Umbrellas. Never liked them. If they aren’t poking you in the eye with fearsome spokes, they’re buckling under pressure or flipping inside out. If they’re not sagging between seams and proving penetrable, they’re shaking soggy wetness all over your tights and tootsies when you deflate. Too big, too small, too thick, too thin. For me it’s inevitable I take umbrage with an umbrella. Which is why I empathized entirely with Barack Obama when he got in a spot of brolly bother in August while visiting just-built homes in New Orleans, Louisiana. Down came the rain and up popped the presidential parapluie.
I admit it’s a pinch vexing that one of the world’s most powerful men can’t at this moment seem to make out how to handle the humble umbrella, opting to lift it up over the gate rather than a quick collapse and re-open on the other side. Michelle’s eye-roll radiates what we already knew: umbrellas take no prisoners… not even presidents.
Now, she’s not holding an umbrella per se, but I have found a figure at the NGA who’s working this kind of accessory with enviable ease and breeze: this is Woman with a Parasol by Claude Monet (1840 – 1926).
Monet of course is a man who needs little introduction: he’s the one whose career was most central to the Impressionist movement, never veering from its practices and principles until the end of his life. This work appeared in the second Impressionist exhibition in Paris (1876) and pastes out plainly all the vim and vigor that made the movement such a zingy antidote to stiff and un-stirring academic art.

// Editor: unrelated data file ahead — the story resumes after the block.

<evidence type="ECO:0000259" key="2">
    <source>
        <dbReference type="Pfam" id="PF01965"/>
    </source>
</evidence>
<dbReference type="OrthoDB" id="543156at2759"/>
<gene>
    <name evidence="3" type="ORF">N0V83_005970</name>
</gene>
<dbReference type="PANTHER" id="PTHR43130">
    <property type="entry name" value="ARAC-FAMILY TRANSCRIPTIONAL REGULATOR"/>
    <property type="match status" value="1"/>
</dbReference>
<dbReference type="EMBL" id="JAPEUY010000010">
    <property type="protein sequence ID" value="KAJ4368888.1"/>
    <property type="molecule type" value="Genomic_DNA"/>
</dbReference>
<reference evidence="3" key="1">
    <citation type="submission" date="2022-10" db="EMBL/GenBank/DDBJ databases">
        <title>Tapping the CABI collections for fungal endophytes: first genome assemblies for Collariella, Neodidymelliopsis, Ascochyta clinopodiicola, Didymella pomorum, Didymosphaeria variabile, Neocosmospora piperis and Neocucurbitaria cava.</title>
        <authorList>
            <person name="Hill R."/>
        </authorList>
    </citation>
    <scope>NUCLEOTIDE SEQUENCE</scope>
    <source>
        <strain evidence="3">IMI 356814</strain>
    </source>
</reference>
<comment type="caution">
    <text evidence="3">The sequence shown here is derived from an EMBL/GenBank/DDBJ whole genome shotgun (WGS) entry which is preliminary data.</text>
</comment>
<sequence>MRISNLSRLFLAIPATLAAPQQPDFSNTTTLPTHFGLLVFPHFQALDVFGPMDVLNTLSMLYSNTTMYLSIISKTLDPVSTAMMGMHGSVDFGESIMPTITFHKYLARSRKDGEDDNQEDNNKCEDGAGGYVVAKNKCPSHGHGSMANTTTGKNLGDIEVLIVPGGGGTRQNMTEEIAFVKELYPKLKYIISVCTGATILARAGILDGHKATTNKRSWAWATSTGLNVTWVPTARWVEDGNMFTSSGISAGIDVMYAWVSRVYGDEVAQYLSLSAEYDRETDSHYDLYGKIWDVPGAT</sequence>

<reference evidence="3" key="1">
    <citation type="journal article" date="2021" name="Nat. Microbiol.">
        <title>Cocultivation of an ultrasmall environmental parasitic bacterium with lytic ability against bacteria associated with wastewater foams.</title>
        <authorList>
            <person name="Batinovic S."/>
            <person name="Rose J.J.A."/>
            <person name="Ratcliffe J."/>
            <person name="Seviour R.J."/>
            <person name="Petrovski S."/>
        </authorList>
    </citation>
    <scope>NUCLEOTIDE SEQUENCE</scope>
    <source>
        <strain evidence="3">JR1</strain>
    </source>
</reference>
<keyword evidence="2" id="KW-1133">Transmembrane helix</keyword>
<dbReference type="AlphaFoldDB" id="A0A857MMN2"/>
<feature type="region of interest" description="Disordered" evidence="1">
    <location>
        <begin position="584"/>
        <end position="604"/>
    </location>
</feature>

No time for detail or high finish here: the point about Impressionism was to paint sur-place, en plein-air, so this was done on-site in a single session of several hours. The casual composition (I count two loosely-laid diagonals), unexpected vantage point (small-animal eye-view, the disappearing boy) and the just-whipped-around pose of the woman all add to an energizing hit of spontaneity.
Add to that a barrage of broken brushwork that fills in figures and flowers with equal speed and a surface that ripples with reacting color, and you start to feel you’re there in the moment and maybe needing to pop open your own parasol pronto. For me the final piece in the puzzle of the fizz of this portrait is the fact that the woman is the artist’s wife Camille, and the little boy his son Jean. There’s a casual sense of coupledom that breathes bounce and believability into the scene. It’s the same thing in the Obama shot, brolly break-down or not: I suppose it’s what love looks like, come rain or shine.